Therefore, although we did not establish a permanent exclusion from PSD or Title V applicability based on specific characteristics of biogenic CO2, we indicated our intent to seek further comment on how we might address emissions of biogenic CO2 under the PSD and Title V programs through a future action.

We further noted that, while not promulgating an applicability exclusion for biogenic emissions and biomass fuels or feedstocks in the final Tailoring Rule, flexibility exists to apply the existing regulations and policies regarding BACT in ways that take into account their net effects on atmospheric GHG concentrations. Without prejudging the outcome of our process to seek comment on whether and how we might address emissions of biogenic carbon under the PSD and Title V programs through a future action, we indicated that this issue warranted further exploration.

In order to explore the issue further following the promulgation of the Tailoring Rule, on July 15, 2010 EPA solicited views from the public through a Call for Information (CFI) on approaches to accounting for biogenic CO2 emissions, including whether some or all of a source's biogenic CO2 emissions could be discounted based on a determination that they are canceled out by the CO2 absorption associated with growing the fuel. 75 FR 41173. Also, we solicited information on the means to estimate and measure CO2 emissions from a variety of biogenic CO2 sources that typically have not been part of emission inventories (e.g., landfills, livestock management, and fermentation processes), as well as information on other biogenic sources that may be affected but which were not identified specifically in the CFI.

With promulgation of the Tailoring Rule we committed to issue technical and policy guidance for permitting of GHGs. Subsequently, the information gathered from stakeholders in response to the CFI provided diverse perspectives on treatment of biogenic CO2 emissions in pre-construction and operating permit reviews, including many requests to exclude, either partially or wholly, biogenic CO2 sources from PSD applicability determinations and BACT analyses on the basis of Inventory results and other considerations. On November 10, 2010, EPA issued the draft “PSD and Title V Permitting Guidance for Greenhouse Gases” which provides the basic information that permit writers and applicants need to address GHG emissions in permits.[16] Within the November guidance, EPA acknowledged the numerous stakeholder comments on biogenic CO2 BACT analyses and provided general guidance to permitting authorities to consider environmental, energy, and economic benefits that may accrue from the use of certain types of biomass (e.g., biogas from landfills for energy generation), consistent with existing air quality standards. We also committed to provide more detailed technical and policy guidance early in 2011 for completing Step 4 of a “top-down” BACT analyses for GHG emissions from certain types of biomass sources to enable permitting authorities to simplify and streamline BACT determinations for such sources. EPA accepted public comments on the November guidance through December 1, 2010, and the Agency is considering these comments while developing the detailed permitting guidance.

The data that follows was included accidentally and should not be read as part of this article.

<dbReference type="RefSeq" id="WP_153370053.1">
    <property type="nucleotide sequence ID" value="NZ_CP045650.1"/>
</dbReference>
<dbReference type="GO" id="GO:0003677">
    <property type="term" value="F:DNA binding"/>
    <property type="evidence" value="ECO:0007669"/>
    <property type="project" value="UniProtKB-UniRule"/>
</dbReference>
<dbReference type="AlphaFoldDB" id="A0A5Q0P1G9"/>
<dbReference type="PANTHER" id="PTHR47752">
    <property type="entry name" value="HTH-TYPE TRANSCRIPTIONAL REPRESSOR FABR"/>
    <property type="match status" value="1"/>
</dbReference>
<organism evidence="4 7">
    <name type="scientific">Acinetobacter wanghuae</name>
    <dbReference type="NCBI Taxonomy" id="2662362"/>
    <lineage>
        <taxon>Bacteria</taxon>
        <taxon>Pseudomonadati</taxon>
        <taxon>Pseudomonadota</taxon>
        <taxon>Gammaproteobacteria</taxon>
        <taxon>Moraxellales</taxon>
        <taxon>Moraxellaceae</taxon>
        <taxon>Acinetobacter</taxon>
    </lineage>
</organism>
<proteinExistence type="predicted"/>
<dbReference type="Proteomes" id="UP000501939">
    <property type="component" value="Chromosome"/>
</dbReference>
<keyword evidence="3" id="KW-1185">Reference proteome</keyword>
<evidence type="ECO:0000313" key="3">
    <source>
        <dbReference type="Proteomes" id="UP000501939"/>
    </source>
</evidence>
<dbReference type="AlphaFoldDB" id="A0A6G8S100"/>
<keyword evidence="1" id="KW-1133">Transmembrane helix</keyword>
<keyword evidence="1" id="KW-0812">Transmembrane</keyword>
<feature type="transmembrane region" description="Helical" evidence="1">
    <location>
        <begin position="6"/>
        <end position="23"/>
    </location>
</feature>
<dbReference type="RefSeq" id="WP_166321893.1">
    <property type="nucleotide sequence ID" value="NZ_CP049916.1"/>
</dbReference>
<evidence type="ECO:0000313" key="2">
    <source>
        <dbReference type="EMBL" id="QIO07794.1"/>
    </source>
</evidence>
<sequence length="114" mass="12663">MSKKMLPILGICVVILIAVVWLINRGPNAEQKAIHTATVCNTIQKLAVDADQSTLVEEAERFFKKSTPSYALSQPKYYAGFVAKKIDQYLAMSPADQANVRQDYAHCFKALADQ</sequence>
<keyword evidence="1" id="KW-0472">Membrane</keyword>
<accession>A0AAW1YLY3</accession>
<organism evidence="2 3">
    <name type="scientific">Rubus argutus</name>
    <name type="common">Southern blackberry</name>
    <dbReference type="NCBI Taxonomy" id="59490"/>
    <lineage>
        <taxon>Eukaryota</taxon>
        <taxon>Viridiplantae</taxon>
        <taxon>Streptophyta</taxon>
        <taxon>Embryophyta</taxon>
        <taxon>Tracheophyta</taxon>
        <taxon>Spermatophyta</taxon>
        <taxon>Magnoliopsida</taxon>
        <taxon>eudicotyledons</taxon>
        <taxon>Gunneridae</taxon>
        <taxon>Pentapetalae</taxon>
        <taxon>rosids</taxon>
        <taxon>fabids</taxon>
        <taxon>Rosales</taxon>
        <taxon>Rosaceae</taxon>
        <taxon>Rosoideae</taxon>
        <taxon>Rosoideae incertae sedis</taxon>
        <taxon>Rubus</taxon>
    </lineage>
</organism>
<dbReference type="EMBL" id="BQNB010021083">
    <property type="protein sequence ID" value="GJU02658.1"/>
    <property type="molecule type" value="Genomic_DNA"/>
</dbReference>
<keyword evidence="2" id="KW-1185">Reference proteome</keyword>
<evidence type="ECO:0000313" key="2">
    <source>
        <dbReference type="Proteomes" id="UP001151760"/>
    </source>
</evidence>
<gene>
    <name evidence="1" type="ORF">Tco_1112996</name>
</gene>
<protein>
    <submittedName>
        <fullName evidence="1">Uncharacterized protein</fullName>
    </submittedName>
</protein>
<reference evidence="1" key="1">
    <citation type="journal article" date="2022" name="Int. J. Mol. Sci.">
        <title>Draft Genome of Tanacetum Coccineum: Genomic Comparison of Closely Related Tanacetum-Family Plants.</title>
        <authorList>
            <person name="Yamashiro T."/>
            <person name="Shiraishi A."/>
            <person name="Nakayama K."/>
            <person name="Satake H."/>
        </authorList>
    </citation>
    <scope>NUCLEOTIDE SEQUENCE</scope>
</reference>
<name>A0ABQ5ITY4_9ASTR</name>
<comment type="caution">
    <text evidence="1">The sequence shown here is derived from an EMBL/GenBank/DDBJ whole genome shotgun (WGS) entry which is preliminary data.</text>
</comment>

Noting that a variety of Federal and State policies have recognized that some types of biomass can be part of a national strategy to reduce dependence on fossil fuels and to reduce emissions of GHGs, EPA determined that it is appropriate for permitting authorities to account for both existing Federal and State policies and their underlying objectives in evaluating the environmental, energy and economic benefits of biomass fuel. Based on these considerations, permitting authorities might determine that the use of certain types of biomass alone meets the BACT requirement for GHGs.